What profession might you have pursued, if not for medicine?
Theatre and music.
Which talent would you most like to have?
I’d love to be able to draw. I can write a song, but I can’t even draw a stick man!
What do you consider your greatest achievement?
Helping my daughter to overcome a potentially debilitating condition.
Who are your heroes?
Ordinary people with meagre resources who make a difference in the world.
What is your idea of perfect happiness?
Someone to love, something to do, and something to hope for.
What is your greatest fear?
That I’ll wake up one day and Dave Richardson will be prime minister of Canada!
What is the trait you most deplore in yourself?
What characteristic do your favorite patients share?
Intelligence and the ability to help themselves with guidance.
Which living physician do you most admire?
Dr Brendan Martin.
What is your favorite activity?
Singing and playing piano. Which just nudges out completing the New York Times crossword.
Which words or phrases do you most overuse?
Incidentally. My daughters detest that word!
What technological medical advance do you most anticipate?
A tricorder like they have in Star Trek. Wouldn’t it be great to just scan your patient and know what was wrong with him?
What is your most marked characteristic?
I guess I speak my mind.
What do you most value in your colleagues?
Competence and a sense of humor.
What is your greatest regret?
Not taking a professional role at Winnipeg’s Stage West Dinner Theatre opposite David Cassidy (from The Partridge Family).
How would you like to die?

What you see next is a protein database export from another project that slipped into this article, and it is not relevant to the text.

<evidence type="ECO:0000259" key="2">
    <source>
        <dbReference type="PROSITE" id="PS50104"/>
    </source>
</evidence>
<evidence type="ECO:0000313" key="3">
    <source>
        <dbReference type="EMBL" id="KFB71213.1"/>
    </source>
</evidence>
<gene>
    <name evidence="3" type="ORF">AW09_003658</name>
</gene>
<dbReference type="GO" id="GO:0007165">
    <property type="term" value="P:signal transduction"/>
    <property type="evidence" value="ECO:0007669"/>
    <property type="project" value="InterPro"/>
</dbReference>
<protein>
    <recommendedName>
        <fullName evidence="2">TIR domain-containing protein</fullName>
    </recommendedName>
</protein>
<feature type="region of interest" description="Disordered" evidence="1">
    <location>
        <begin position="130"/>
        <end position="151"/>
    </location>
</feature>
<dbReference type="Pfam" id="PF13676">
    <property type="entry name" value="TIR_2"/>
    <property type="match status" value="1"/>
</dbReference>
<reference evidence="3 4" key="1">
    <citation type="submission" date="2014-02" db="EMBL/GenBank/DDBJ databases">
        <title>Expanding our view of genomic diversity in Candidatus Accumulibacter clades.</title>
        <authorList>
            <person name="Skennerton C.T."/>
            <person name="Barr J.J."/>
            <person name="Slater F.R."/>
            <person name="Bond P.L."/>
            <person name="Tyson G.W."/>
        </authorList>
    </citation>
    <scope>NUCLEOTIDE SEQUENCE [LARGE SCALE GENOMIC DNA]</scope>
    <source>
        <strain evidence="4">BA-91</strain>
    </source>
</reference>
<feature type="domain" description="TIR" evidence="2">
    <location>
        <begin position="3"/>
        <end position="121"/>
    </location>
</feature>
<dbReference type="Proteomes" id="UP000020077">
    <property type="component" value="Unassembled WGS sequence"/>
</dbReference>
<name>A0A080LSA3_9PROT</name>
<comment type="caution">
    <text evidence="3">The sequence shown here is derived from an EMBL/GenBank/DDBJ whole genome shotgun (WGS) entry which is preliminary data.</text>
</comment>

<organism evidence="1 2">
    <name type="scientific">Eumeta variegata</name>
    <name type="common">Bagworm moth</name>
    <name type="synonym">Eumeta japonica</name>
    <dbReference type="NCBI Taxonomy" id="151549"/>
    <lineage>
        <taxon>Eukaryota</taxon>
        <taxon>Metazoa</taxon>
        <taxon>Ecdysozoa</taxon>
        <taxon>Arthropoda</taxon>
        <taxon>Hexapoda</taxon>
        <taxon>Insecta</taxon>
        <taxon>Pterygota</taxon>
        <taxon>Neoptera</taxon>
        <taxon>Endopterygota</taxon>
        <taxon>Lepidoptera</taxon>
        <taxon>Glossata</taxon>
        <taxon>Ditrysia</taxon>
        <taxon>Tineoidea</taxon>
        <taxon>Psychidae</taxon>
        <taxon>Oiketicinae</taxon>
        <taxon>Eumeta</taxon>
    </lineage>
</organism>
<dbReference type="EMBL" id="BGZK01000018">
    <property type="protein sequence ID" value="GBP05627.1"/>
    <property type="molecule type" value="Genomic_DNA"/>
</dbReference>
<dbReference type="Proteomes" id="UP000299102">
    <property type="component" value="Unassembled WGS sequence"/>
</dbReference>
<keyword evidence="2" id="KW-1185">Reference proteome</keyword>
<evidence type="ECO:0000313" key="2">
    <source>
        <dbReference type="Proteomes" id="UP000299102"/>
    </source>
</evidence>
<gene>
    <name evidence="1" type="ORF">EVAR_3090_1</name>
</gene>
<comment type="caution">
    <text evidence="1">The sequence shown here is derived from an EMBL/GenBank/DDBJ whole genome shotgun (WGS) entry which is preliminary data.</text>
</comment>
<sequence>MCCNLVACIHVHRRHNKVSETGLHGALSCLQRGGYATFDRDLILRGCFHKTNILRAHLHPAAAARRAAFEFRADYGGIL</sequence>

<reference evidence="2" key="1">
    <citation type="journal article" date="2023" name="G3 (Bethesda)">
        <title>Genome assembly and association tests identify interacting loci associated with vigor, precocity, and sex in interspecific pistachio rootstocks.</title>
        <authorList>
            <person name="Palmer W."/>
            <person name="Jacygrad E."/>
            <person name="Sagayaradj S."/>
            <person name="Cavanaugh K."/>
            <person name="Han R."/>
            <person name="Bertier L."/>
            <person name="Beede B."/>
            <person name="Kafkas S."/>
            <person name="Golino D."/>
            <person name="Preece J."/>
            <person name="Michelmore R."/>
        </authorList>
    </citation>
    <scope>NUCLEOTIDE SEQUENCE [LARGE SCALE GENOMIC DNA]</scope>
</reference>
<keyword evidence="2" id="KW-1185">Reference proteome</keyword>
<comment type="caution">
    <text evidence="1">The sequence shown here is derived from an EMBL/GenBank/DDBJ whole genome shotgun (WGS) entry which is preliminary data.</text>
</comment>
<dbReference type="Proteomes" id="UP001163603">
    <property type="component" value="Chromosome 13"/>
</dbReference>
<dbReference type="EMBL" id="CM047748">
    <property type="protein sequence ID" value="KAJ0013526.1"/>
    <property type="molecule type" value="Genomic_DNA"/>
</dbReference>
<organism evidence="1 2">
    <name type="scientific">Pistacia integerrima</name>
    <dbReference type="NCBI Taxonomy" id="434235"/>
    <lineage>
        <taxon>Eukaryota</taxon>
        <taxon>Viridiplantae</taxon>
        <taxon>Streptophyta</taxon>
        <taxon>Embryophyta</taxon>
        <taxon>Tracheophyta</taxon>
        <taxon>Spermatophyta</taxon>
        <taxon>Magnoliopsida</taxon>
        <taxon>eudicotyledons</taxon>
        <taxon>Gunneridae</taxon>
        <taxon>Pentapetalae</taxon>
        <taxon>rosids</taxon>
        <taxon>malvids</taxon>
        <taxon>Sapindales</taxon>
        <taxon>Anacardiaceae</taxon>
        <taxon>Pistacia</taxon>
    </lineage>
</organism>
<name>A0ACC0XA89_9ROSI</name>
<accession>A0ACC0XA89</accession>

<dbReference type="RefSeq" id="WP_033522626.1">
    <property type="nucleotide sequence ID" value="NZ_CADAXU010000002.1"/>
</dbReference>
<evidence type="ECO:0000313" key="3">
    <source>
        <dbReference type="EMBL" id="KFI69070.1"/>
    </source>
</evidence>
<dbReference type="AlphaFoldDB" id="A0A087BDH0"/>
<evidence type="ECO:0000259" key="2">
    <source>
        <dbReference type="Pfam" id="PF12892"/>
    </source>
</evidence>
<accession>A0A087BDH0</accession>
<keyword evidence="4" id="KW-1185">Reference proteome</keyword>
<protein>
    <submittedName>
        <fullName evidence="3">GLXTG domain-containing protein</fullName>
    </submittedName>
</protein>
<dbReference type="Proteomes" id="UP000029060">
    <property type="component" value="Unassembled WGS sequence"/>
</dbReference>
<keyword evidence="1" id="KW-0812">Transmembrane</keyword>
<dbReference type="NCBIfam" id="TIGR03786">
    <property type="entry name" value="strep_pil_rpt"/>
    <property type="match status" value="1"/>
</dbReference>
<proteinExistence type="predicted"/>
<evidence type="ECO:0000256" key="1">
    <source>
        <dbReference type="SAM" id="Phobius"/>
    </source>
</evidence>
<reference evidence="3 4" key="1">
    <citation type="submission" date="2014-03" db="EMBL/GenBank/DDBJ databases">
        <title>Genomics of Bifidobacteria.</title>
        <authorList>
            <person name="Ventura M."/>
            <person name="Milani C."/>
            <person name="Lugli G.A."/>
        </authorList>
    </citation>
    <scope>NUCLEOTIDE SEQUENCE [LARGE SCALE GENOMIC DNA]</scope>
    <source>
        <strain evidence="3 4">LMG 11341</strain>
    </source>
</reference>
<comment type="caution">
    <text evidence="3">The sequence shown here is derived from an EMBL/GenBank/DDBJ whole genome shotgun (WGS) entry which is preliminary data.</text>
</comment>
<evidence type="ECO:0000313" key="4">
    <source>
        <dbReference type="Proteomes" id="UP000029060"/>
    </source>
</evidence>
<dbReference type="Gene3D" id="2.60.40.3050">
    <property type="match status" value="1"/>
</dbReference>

Instantly, without pain or suffering.
What is your motto?
Hard work is for people who are short on talent.
Above is the information needed to cite this article in your paper or presentation. The International Committee
of Medical Journal Editors (ICMJE) recommends the following citation style, which is the now nearly universally
accepted citation style for scientific papers:
Halpern SD, Ubel PA, Caplan AL, Marion DW, Palmer AM, Schiding JK, et al. Solid-organ transplantation in HIV-infected patients. N Engl J Med. 2002;347:284-7.
About the ICMJE and citation styles
The ICMJE is small group of editors of general medical journals who first met informally in Vancouver, British Columbia, in 1978 to establish guidelines for the format of manuscripts submitted to their journals. The group became known as the Vancouver Group. Its requirements for manuscripts, including formats for bibliographic references developed by the U.S. National Library of Medicine (NLM), were first published in 1979. The Vancouver Group expanded and evolved into the International Committee of Medical Journal Editors (ICMJE), which meets annually. The ICMJE created the Recommendations for the Conduct, Reporting, Editing, and Publication of Scholarly Work in Medical Journals to help authors and editors create and distribute accurate, clear, easily accessible reports of biomedical studies.
An alternate version of ICMJE style is to additionally list the month an issue number, but since most journals use continuous pagination, the shorter form provides sufficient information to locate the reference. The NLM now lists all authors.
BCMJ standard citation style is a slight modification of the ICMJE/NLM style, as follows:
- Only the first three authors are listed, followed by "et al."
- There is no period after the journal name.
- Page numbers are not abbreviated.
For more information on the ICMJE Recommendations for the Conduct, Reporting, Editing, and Publication of Scholarly Work in Medical Journals, visit www.icmje.org